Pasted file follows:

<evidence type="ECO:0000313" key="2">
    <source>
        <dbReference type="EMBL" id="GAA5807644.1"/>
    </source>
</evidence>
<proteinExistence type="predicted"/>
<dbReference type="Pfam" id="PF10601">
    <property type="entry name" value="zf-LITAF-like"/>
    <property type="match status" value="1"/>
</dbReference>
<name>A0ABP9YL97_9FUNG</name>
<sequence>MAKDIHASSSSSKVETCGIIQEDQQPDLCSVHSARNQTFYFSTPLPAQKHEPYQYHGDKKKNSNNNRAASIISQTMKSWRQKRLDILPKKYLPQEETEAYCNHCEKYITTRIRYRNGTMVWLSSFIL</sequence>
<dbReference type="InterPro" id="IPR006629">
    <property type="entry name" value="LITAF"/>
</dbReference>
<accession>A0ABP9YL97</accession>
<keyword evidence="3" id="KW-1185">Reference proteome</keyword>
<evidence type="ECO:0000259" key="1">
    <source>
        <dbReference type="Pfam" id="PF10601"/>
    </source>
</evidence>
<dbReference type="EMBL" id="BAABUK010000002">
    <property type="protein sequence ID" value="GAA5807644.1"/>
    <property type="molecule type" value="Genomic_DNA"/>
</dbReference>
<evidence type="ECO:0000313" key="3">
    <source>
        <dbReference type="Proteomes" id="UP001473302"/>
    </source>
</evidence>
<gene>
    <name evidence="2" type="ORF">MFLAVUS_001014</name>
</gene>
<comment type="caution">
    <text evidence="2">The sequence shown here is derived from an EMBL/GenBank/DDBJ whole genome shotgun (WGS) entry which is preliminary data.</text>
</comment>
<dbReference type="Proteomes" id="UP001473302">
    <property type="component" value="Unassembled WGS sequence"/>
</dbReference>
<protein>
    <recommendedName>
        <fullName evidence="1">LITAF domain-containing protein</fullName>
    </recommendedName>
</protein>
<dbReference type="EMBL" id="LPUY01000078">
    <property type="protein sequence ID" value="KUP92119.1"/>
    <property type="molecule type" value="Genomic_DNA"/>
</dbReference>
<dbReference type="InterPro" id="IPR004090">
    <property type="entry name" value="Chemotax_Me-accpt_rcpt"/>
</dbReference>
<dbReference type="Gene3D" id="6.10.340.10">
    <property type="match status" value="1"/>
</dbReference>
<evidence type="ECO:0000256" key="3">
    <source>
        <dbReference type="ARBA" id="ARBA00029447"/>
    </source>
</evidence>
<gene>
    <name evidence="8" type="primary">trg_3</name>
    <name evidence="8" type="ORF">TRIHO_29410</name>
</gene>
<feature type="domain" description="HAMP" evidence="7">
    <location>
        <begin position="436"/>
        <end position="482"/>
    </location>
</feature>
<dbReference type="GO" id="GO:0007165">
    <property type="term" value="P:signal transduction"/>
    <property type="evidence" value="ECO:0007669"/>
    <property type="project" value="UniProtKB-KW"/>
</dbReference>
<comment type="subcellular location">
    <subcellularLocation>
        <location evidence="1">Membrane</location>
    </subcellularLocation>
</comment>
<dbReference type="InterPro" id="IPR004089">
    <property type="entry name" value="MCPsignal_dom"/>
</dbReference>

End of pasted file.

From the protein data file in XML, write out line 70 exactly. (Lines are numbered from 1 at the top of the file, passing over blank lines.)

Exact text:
</feature>